The challenges after the end of enhanced supervision

The challenges after the end of enhanced supervision

By Tasos Dasopoulos

The positive news of the end of the enhanced surveillance for Greece and the acceptance of Croatia’s accession to the euro were left yesterday by the representatives of the institutions that participated in the Eurogroup in Luxembourg, avoiding the two difficult issues that will be discussed after the Commission’s vacation. September.

The first is already known: The finalization of the guidelines for the budgets of the Member States in 2023 and especially for the countries with high debt, such as Greece, Italy, Spain and Portugal.

The extension of fiscal flexibility for 2023 is positive, but will not apply to everyone in practice. Those countries that have high debt should continue to watch their spending and not increase their debt.

Asked about this, the Italian Commissioner for Finance, Paolo Gentiloni, reiterated the general directive on “prudent fiscal policy”.

Regarding the – meteor – request of some states for a new common European fund for defense and energy, Mr. Gentiloni diplomatically ruled it out, saying that although he is not against some new initiatives, the Member States should first use the already established ones. tools: The money of the Recovery and Durability Fund.

In fact, he noted that for high-debt Member States with limited fiscal space, these funds are an opportunity to promote investment and reform. It even reminded me of the latest program, RepowerEU, to speed up fossil fuel recovery.

Eurogroup President Pascal Donahue closed the issue by saying that next year the state budgets will partner with the Recovery Fund to strengthen the resilience of the European economy.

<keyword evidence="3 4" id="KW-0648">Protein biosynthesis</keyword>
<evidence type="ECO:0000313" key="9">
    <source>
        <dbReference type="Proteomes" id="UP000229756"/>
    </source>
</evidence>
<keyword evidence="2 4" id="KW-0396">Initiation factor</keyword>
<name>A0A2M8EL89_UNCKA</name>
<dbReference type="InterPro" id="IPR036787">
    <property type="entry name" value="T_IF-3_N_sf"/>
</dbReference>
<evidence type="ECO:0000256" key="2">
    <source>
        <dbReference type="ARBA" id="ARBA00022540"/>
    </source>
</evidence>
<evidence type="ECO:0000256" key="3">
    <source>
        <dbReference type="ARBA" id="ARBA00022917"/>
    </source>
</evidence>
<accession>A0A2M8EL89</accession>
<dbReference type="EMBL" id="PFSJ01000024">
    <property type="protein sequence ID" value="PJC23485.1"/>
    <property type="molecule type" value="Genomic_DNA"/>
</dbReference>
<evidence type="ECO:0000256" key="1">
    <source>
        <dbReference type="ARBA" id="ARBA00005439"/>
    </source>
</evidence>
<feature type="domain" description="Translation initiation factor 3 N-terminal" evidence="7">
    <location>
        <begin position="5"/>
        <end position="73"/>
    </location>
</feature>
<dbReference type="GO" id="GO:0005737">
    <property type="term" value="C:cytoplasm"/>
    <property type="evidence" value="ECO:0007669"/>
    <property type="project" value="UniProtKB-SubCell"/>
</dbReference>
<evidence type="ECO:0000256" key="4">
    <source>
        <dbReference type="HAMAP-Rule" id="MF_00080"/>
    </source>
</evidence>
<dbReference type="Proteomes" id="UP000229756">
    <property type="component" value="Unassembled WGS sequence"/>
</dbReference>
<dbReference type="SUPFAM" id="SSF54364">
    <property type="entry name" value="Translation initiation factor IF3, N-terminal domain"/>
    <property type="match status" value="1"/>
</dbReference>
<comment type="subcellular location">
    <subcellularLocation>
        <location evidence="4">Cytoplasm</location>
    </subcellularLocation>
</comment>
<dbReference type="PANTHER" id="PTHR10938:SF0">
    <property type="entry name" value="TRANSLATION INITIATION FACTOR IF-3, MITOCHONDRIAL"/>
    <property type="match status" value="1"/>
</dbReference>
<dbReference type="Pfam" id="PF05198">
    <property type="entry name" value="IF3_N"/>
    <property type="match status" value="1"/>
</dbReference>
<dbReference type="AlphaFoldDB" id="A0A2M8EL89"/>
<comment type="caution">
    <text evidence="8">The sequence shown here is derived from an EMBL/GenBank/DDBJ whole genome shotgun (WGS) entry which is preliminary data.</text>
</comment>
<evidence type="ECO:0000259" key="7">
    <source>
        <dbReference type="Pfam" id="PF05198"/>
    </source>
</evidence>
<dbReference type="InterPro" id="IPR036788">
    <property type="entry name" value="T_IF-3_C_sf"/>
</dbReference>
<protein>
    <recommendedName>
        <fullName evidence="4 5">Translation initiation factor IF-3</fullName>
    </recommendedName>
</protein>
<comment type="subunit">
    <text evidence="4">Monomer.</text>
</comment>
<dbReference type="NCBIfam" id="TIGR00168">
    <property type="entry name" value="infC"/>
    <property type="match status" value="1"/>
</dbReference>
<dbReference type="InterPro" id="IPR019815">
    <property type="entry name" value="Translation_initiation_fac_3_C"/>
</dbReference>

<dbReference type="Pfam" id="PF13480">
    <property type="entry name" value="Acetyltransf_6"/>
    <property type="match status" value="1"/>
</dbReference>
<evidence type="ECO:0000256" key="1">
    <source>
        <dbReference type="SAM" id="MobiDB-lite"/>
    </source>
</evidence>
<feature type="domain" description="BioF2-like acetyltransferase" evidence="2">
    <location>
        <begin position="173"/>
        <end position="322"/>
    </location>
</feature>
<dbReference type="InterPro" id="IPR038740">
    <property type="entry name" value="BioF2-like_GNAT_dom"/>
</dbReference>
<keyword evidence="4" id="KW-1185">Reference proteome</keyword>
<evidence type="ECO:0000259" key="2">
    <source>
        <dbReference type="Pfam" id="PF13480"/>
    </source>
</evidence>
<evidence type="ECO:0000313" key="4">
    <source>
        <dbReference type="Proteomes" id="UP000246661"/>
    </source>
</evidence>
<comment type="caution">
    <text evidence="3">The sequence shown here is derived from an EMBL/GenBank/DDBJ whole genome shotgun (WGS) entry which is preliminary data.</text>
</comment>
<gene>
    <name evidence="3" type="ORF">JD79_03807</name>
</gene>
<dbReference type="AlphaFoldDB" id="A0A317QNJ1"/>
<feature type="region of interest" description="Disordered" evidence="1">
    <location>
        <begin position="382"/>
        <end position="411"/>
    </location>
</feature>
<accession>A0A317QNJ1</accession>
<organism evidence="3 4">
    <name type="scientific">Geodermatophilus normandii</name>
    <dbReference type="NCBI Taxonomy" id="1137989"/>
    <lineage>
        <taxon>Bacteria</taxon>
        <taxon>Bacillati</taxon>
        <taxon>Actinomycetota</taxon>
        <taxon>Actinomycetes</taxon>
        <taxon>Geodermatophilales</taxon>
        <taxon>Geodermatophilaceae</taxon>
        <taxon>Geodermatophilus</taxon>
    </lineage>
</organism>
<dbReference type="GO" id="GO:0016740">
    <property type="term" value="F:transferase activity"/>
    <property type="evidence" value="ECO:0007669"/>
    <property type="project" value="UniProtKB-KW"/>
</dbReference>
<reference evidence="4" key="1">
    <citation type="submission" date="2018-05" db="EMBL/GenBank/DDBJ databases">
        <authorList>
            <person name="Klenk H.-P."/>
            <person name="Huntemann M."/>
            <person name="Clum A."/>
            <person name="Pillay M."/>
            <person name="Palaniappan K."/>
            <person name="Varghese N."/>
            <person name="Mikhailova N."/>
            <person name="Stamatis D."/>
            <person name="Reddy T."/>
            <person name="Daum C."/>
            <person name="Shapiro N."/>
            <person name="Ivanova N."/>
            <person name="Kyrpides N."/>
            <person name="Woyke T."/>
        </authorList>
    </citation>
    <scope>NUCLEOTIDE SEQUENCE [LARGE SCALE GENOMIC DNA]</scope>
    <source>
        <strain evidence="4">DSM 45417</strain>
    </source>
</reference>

The new tool of the ECB

A second issue, which was raised at the meeting but not commented on by the institutions’ representatives, is the ECB’s new initiative to limit the spread of high-debt countries during the period of rising European interest rates.

Germany has already objected to such an intervention, noting that such a tool would undermine market confidence in all European securities.

The question received yesterday by the heads of institutions was whether the use of this tool will be accompanied by specific obligations (conditionalities) of the Member States that will be favored. In this matter, too, none of the representatives of the institutions denied the possibility, but all of them denied that a discussion took place at yesterday’s meeting. It seems that this debate will open as soon as the ECB intervention is presented, towards the end of the summer.

Regling optimistic about investment grade

A second positive development for Greece is the belief of the outgoing CEO of ESM K. Klaus Regling that the country will be able to regain the investment level, despite the crisis of high inflation and rising interest rates.

Referring to the ESM head, he reminded that the creditworthiness of the Greek economy has been upgraded many times during the crisis of the coronavirus pandemic and recently despite the energy crisis, even reaching a stage before the investment stage.

“60% of the debt is in low interest rates in the hands of the official sector, with 50% in the hands of the EFSF and ESM at extremely low interest rates. Therefore, it is entirely possible for Greece to achieve the investment grade,” he concluded. Regling.

Source: Capital